Thursday, August 25, 2016

Small Batch Pickle Relish

My cucumber plant has been struggling, but I found two yellowing ones hiding underneath the leaves and one nice new one near the top. The yellow ones weren't good for eating raw, so I decided to make all of them into pickle relish. I couldn't find a recipe that small, so I took one from my Farm Journal's Freezing and Canning Cookbook and adjusted it down.  

Small Batch Pickle Relish

3 medium cucumbers (2 cups) diced
1/2 cup chopped onion
1/2 cup chopped mild peppers
1 tablespoon pickling salt
1/2 cup cider vinegar
1 tablespoon yellow prepared mustard
scant 1/4 teaspoon celery seed
1/4 teaspoon mustard seed
scant 1/8 teaspoon nutmeg
scant 1/8 teaspoon black pepper
scant 3/4 cup sugar

Dice the vegetables.
You can use a food grinder or processor set on course. Up at the cabin I chose to use the old fashioned manual method, a sharp knife.

Make a brine and soak vegetables.
Finely dice the cucumbers, onion and peppers. I used my homegrown dried onions (the small ones get used first) and a mix of banana peppers and one Anaheim chili.

Strain and rinse away excess salt.
Dissolve the pickling salt in two cups of water. Do not use table salt because it has additives and iodine that can turn pickles dark and unappetizing.

Cover the vegetables in the brine and let them rest in the refrigerator for a minimum of three hours.

Strain the vegetables and rinse them well to remove excess salt. Use nonreactive utensils, bowls, strainers and pans to prevent the acidic ingredients from taking on a metallic taste.

Mix the vinegar, sugar and spices.
Mix the vinegar, sugar and spices in a non-reactive sauce pan. I used the enamel lined pot that I found at the thrift store for $2 several years ago.

Simmer until vegetables are tender.
Add the vegetables and simmer over medium heat until they are tender and the liquid has reduced to a thick sauce.

Follow safe canning procedures.
It was a really hot day so I used our outdoor BBQ for the cooking portion of this recipe. And the view wasn't half bad standing there to stir the mixture to keep it from sticking to the bottom.

One half pint in my small canner.
If you eat a lot of pickle relish, you can let the mixture cool and store it in the refrigerator.

If you want to preserve your pickle relish for longer storage, use the water bath method (click here for step-by-step directions) and process for 10 minutes (adjust as necessary for your elevation).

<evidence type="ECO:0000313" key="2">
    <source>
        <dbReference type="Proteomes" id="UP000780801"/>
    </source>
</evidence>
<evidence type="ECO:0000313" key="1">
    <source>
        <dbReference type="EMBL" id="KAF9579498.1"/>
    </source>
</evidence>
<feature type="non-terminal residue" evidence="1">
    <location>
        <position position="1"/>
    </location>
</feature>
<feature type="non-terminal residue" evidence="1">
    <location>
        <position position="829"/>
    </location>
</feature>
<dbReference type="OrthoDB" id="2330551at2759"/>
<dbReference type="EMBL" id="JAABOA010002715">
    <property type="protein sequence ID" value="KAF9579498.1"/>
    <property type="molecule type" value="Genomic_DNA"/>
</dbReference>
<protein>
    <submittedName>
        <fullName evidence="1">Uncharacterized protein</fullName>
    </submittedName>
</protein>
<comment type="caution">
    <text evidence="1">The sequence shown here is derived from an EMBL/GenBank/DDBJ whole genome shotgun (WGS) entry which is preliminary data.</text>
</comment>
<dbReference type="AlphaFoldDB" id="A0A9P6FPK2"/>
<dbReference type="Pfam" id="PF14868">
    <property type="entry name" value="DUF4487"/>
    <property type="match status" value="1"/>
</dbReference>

Since I do small batch canning, I invested in a Norpro Asparagus Stainless Steel Cooker/Steamer. It doubles as a small canner that can hold one half pint or one pint with the required one inch of water over the lid. I cook with propane (even in the kitchen), so I don't have to heat or maintain a large volume of water at a rolling boil for small batches.

And there you have it. A small batch of great tasting pickle relish. This recipe will give you two half pints, or one pint. I processed one for saving and put the second in the fridge for immediate use.

My dad would have been proud of me. He was the pickle and relish maker in our city-folk family. The funny thing is that I don't remember watching him do it.

The finished pickle relish.

Do you make pickles or relishes? What are some of your favourite recipes? Do you have to adjust recipes for small batches? -- Margy


  1. This is perfect-I thought I was the only one with a poor crop of cukes but two of our most experienced gardeners are also complaining. I only have two or three cukes ripe at any one time so I was desperate for a small batch recipe. Could I put a link on the GC blog?

  2. Ah ha! I didn't make any relish, great idea!! I still have some cucumbers left. Thanks

  3. I used to make pickles and jam, but now it is easier to just buy the odd jar when we want it.

  4. Nice recipe! Looks really good ♥

  5. I have made preserved lemons to use in some Turkish and more particularly.... Greek Kleftika.
    Basically chunky pieces of lamb cooked in a clay oven with potatoes, onions,carrots, fresh herbs such as rosemary, thyme and coriander.
    Then the preserved lemons (2).
    The wonderful aromas of spring lamb with the lemon and herbs permeating down the cobbled little streets, down to the sea still make me feel warmhearted.
    Each Taverna would have a clay oven standing just outside where they would cook their daily specials, including of course, the ubiquitous Kleftika.
    I think your pickled cucumbers would go well with many of the Greek specialities !
    Best wishes,
    ABCW team.xx

  6. I've never made this! I didn't get any cukes in the garden, either. Dead...
    I would love your view, though!

  7. I make pickle relish - though in large batches because I share with our daughters' families. I use the giant zucchini - seed them and chop just like cucumbers - same with bread and butter pickles. Seems it is easier to come up with lots of big zucchini than with enough cucumbers and the taste is the same. I do love your little "canner" - perfect for small batches.